Authors: Greg D. Owens, Patrice D. Smith, Nafisa M. Jadavji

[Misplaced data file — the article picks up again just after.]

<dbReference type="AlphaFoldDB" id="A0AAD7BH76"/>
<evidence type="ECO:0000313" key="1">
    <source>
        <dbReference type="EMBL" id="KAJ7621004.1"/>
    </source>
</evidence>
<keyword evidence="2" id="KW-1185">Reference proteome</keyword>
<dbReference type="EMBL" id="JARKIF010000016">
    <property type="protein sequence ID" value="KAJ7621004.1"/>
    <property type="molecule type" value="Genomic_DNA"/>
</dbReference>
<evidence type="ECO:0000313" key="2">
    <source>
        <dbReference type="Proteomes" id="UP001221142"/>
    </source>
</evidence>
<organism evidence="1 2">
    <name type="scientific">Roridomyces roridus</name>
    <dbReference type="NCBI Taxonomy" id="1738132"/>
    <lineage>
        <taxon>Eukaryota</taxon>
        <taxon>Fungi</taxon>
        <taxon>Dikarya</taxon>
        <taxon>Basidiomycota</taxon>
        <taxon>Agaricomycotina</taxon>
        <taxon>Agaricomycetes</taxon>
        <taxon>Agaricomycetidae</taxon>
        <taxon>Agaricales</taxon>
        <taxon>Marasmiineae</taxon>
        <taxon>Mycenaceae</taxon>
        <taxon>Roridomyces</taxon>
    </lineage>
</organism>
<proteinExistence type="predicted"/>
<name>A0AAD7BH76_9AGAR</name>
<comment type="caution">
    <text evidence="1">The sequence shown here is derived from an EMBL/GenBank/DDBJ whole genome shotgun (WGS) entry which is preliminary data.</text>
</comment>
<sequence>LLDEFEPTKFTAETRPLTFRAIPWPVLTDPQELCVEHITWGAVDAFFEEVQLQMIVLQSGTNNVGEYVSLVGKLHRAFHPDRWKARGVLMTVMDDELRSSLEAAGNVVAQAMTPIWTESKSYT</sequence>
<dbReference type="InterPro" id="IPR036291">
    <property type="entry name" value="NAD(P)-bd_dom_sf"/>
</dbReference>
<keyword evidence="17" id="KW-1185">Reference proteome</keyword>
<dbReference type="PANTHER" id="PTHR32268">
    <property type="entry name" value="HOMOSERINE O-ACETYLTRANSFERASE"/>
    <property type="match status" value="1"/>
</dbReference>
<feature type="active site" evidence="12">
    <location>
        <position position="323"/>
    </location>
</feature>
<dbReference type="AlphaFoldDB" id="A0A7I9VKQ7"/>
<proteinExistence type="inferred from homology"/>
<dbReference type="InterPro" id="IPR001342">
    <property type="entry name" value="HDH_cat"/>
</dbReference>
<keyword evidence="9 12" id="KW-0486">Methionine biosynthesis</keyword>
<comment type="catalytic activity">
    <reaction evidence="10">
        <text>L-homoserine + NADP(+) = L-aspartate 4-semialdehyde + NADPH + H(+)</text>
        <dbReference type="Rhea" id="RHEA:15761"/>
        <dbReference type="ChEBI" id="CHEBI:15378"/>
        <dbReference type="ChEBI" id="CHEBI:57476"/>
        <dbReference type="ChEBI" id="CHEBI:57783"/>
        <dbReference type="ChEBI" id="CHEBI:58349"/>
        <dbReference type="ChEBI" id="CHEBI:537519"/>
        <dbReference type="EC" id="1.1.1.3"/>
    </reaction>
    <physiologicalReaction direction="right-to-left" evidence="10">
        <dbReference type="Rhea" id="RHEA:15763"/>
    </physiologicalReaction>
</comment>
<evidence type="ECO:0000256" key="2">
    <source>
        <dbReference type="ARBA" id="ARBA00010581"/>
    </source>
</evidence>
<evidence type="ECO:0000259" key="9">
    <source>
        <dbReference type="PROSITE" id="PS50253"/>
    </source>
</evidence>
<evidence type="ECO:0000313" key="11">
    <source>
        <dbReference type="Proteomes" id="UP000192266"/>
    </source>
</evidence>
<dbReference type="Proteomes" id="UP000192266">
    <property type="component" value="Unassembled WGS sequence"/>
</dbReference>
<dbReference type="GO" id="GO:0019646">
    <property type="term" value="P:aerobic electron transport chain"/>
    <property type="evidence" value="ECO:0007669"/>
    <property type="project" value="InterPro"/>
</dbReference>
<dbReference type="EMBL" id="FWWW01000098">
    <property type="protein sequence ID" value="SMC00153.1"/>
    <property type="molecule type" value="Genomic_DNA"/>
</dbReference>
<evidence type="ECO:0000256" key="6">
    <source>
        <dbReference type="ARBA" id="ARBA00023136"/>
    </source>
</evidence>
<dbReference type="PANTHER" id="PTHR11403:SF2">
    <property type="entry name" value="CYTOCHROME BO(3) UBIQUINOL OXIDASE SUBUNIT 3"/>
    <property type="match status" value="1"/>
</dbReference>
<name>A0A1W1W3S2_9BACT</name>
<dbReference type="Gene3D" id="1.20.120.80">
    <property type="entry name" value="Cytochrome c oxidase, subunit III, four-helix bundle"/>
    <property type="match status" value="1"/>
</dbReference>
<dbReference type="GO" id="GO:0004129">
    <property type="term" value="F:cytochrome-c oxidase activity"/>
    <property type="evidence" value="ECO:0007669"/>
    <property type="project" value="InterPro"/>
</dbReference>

The primary pathway for removing homocysteine, a potentially neurotoxic molecule, from circulation is via 5-methyltetrahydrofolate. This molecule is converted from folate via an enzyme known as methylenetetrahydrofolate reductase (MTHFR). Polymorphisms in the MTHFR gene have been linked to various pathologies (e.g. neurological disease) and animal models have been developed to study the in vivo effects of the deficiency. These models have revealed increased levels of apoptosis in the cerebellum and hippocampus and potential modulation of neurogenesis, which may contribute to the pathologies viewed.